The government has initiated a move to convert the Bangladesh Shipping Corporation's (BSC) Tk1,500 crore liabilities into equity.
The publicly listed state-owned corporation that owns and operates the flag-carrying ocean-going vessels incurred the liability during its procurement of six new vessels from China under a government to government (G2G) arrangement a few years ago.
The Ministry of Finance has already sought and obtained the securities regulator's opinion regarding the conversion of the debt into equity, according to the documents being exchanged among the ministry, the corporation and the Bangladesh Securities and Exchange Commission (BSEC).
"The corporation may issue new shares against the principal amount the government lent to the corporation," the BSEC opined recently in response to the finance ministry's letter.
"The Government may offload the new shares of the BSC through the trading platform of the stock exchanges," the securities regulator added.
BSEC rejected the primary idea to convert the payable interest against the loans into equity, according to the documents being exchanged among the corporation, government and the regulator.
Seeking anonymity, a finance ministry official told The Business Standard on Saturday, "It is in an early planning phase and there is no concrete update to share."
BSEC Commissioner Dr Shaikh Shamsuddin Ahmed told The Business Standard, "We are encouraging the government to use the capital market much more for financing the ongoing economic development."
The SOEs (state-owned enterprises) with good financial health should convert their liabilities with the government into equity and the government may cater the market with a supply of new shares through offloading some of those, he said.
"Shipping Corporation represents Bangladesh on the oceans and they need many more vessels to strengthen the country's maritime sector," the BSEC Commissioner said, adding that he already had a meeting with the officials concerned.
Asked about details regarding BSC's equity conversion, he echoed the same view as the ministry Official.
"Everything is in principle yet. Whatever happens will be for a greater good for the investors, the market and the issuer," he said.
BSEC Executive Director and Spokesperson Rezaul Karim said, "We are yet to receive an application from the issuer in this regard."
Professor Shamsuddin Ahmed said the securities market regulator also encouraged the BSC to plan for a big blue bond that would help meet its financial needs to expand its fleet.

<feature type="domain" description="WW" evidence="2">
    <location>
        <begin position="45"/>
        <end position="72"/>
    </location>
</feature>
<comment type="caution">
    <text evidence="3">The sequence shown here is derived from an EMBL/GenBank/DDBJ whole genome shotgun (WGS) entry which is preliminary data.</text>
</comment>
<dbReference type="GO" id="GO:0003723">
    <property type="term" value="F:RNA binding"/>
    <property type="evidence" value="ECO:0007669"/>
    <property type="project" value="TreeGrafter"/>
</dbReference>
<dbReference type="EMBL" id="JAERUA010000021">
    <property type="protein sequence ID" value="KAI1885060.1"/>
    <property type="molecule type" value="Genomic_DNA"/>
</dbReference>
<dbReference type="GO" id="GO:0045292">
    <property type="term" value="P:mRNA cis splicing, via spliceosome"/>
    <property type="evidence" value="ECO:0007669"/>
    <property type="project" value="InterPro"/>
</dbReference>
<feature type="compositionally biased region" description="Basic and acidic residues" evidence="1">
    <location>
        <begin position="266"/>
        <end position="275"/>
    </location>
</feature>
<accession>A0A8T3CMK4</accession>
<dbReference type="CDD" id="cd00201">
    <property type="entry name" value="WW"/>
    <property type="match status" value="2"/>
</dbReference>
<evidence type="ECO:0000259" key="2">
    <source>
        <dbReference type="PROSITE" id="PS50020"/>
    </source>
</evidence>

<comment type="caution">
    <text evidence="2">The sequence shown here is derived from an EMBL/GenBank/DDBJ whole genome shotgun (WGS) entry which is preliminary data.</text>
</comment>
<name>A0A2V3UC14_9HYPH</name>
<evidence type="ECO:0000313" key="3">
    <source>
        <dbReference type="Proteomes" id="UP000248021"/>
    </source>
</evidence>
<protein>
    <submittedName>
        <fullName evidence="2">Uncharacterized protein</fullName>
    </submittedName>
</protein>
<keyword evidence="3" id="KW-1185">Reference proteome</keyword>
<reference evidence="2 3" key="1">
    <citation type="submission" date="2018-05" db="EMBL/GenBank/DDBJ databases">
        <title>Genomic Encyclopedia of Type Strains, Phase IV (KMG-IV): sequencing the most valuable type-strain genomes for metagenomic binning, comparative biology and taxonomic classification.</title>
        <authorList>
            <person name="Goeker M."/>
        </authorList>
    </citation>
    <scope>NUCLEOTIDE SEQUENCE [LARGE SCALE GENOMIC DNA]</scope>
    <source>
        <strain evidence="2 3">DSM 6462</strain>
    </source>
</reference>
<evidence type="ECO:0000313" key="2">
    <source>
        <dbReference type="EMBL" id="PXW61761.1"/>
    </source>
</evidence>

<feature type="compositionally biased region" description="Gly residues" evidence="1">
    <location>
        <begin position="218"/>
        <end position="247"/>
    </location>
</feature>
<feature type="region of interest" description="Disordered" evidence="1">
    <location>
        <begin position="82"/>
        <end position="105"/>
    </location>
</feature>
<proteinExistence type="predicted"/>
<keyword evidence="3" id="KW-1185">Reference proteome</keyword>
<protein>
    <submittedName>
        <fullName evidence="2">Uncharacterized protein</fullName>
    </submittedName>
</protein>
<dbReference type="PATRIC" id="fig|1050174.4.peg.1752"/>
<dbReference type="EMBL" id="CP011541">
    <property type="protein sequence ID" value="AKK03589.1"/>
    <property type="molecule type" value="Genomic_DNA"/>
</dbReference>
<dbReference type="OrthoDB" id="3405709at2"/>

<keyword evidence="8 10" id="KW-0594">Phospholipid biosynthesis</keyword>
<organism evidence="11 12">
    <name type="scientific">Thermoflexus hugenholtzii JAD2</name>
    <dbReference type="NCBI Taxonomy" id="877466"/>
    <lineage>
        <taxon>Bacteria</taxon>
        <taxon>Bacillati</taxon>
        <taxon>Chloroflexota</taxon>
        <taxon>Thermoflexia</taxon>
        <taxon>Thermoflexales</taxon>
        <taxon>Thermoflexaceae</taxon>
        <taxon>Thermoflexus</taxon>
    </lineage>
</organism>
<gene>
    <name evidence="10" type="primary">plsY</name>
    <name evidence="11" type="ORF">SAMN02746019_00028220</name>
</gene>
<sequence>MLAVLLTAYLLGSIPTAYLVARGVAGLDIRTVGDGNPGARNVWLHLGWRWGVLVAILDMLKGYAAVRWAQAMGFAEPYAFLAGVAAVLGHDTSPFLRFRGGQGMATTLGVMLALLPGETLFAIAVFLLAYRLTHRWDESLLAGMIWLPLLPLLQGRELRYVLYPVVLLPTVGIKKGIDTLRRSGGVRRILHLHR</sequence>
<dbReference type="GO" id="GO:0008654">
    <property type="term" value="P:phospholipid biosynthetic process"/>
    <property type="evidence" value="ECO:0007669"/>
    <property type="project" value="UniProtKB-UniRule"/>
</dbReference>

The government-funded six new ships
The BSC in 2014 signed a contract to procure three new product oil tankers and three new bulk carriers through the China National Machinery Imp & Exp Corp (CMC) under a G2G arrangement.
Under the deal, the China Exim Bank provided a concessional loan of $184.5 million to the Bangladesh government.
The amount equivalent to over Tk1,500 crore is treated as loans to the BSC by the Bangladesh government and the corporation is obliged to pay off the debt in 20 years with a grace period of five years.
The BSC has received all the vessels having a capacity of 39,000 DWT each before the pandemic and they are in commercial operations now, according to the BSC annual report for 2020-21.
The long left behind corporation now has eight oceangoing vessels including the new six and with the government's support, it is planning to expand its fleet further by adding new crude oil tankers, mother product oil tankers, mother bulk carriers, lighterage vessels, feeder vessels and LNG carrier vessels.
The government has recently converted its interest-bearing loans to some of the state-owned enterprises into equity or other forms of securities such as preference shares.
Following the equity conversion, the Power Grid Company of Bangladesh is set to convert a large part of its government liabilities to irredeemable preference shares.
Bangladesh Submarine Cable Company Ltd, the state-owned internet bandwidth gateway firm, is set to convert a portion of its government loans into its common shares at a rate of six-month market price average of its stock.
Earnings jump and stock prices soar
The corporation has seen a big jump in its earnings in the 2020-21 fiscal year that continued in the first two quarters of the 2021-22 fiscal year as well.
Despite an annual drop in operational revenue, the decline in various costs including that related to operations, administration and deferred tax provisioning, the corporation posted 74% growth in the net profits for the 2020-21 fiscal.
After annual earnings per share (EPS) of Tk4.72, the corporation has posted an EPS of Tk8.28 for the July-December period of 2021-22 fiscal year, up from Tk1.66 in the corresponding period of the previous year.
In the second quarterly statement, the company attributed the profit jump to the global hike in shipping fare.
The pandemic disruption resulted in a four to five times hike in shipping fare in the last two years.
BSC shares in the Dhaka Stock Exchange closed at Tk141.1 on Thursday. Following the earnings jump the stock registered around 200% gain in December-January.